In the interest of boat-bound crew sanity we teamed up with the Toucans mainly for a change of scene, shared a Rent-a-Dent and headed up to Kerikeri to replenish provisions at the Countdown, a large modern supermarket. It’s either that or the little general store in Opua. Once the car boot was filled we showed the Toucans the Old Stone Store at the head of Kerikeri River, then found our way to something we’d heard a lot about and wanted to see, the municipal toilets of Kawakawa. Really. Toilets. The municipal kind. Turns out the distinction, apparently, is that the Kawakawa municipal toilets have been designed by Friedensreich Hundertwasser. Let me help you here. Friedensreich Hundertwasser is an Austrian architect who fell in love with New Zealand and settled here in the 70’s, disdained straight lines and in Yr. Humbl. Skprs. opinion is Austria’s answer to Gaudi.
After the toilets went in the town went nuts, taking a fashion forward stylistic cue from Herr Hundertwasser and Bob’s-your-uncle, the whole town is now kinda whimsical and fun. You just can’t take yourself too seriously when you’ve got a big grin on your face and now I can proudly state that I’ve pee’d on a real Hundertwasser.
Here we sit. A lot of boats took advantage of a less than perfect weather window two weeks ago and ended up motoring much of the way up to Minerva Reef. We weren’t quite ready — although I suppose we could have rushed to get out — and now we’re sorry we missed the opportunity. It’s been an endless stream of nasty weather marching across Northland making a passage impossible until there’s enough of a break to get clear of the coast before the next system moves in.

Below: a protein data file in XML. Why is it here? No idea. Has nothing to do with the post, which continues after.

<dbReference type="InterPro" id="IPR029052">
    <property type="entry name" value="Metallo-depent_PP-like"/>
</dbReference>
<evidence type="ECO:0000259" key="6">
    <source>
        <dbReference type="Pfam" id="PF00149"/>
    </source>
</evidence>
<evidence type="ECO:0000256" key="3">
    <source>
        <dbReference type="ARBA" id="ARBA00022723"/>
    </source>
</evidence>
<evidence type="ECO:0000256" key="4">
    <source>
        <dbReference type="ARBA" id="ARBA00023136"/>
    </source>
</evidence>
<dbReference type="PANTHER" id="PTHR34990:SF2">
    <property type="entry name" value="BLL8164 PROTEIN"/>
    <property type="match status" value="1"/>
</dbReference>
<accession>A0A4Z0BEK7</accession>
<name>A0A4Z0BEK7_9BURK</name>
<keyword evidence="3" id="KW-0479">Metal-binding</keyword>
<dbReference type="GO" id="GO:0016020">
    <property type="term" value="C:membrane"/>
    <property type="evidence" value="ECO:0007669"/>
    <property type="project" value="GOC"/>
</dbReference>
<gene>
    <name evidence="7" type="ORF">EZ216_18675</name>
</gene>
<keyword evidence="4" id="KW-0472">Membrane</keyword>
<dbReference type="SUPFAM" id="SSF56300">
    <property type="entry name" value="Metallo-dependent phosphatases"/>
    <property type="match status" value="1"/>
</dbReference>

Normally we’d get all zen-like and enjoy the time waiting it out, but right now we are up against our visa expiry date. Immigration is unsympathetic and tell us we must apply for an extension, an exercise that is costly, time-consuming and requires chest X-rays and doctor’s certificates, which are not possible here in Opua. There is no provision for a short-term weather extension. We will work around it and hope we aren’t carted off in handcuffs before the weather gods shine on us and we can point Escape Velocity northward.
Meanwhile, we meet friends ashore at the cafe in the morning, or at the Cruising Club for drinks and dinner once or twice a week. We do laundry, replace the provisions we’re consuming while we wait, and take on more boat projects.
On EV we bit the bullet and bought a VHF antenna splitter, which allows us to share our mast-top radio antenna with the AIS transceiver, making us visible to ships from a further distance, and allowing us to see ships sooner rather than later. That’s good for our peace of mind while we’re at sea. Our original AIS antenna, mounted on our cockpit roof, has become less and less effective over time, and after a near lurid moment with a cruise ship on a passage in French Polynesia we needed to improve our range. This was the perfect, though not inexpensive, solution and we’re happy with the results.
To keep the cabin warm I’ve been using the oven more than we do in the tropics. Cookies, casseroles, lasagna, bread, cake, any excuse to fire up the propane and take the chill off the late autumn air. Our weather sources all say to sit tight for the rest of the week and we make no argument against that. Two hours ago another front passed through with 30 kt winds that stirred up the water in the anchorage and reduced visibility down to about 15 yards. Out on the coast the wind was at least 10 kts higher with serious damaging waves and we’re happy to stay here with our anchor securely embedded in the dense Opua mud, drinking a glass of wine and eying the last of the chocolate Irish whiskey cake.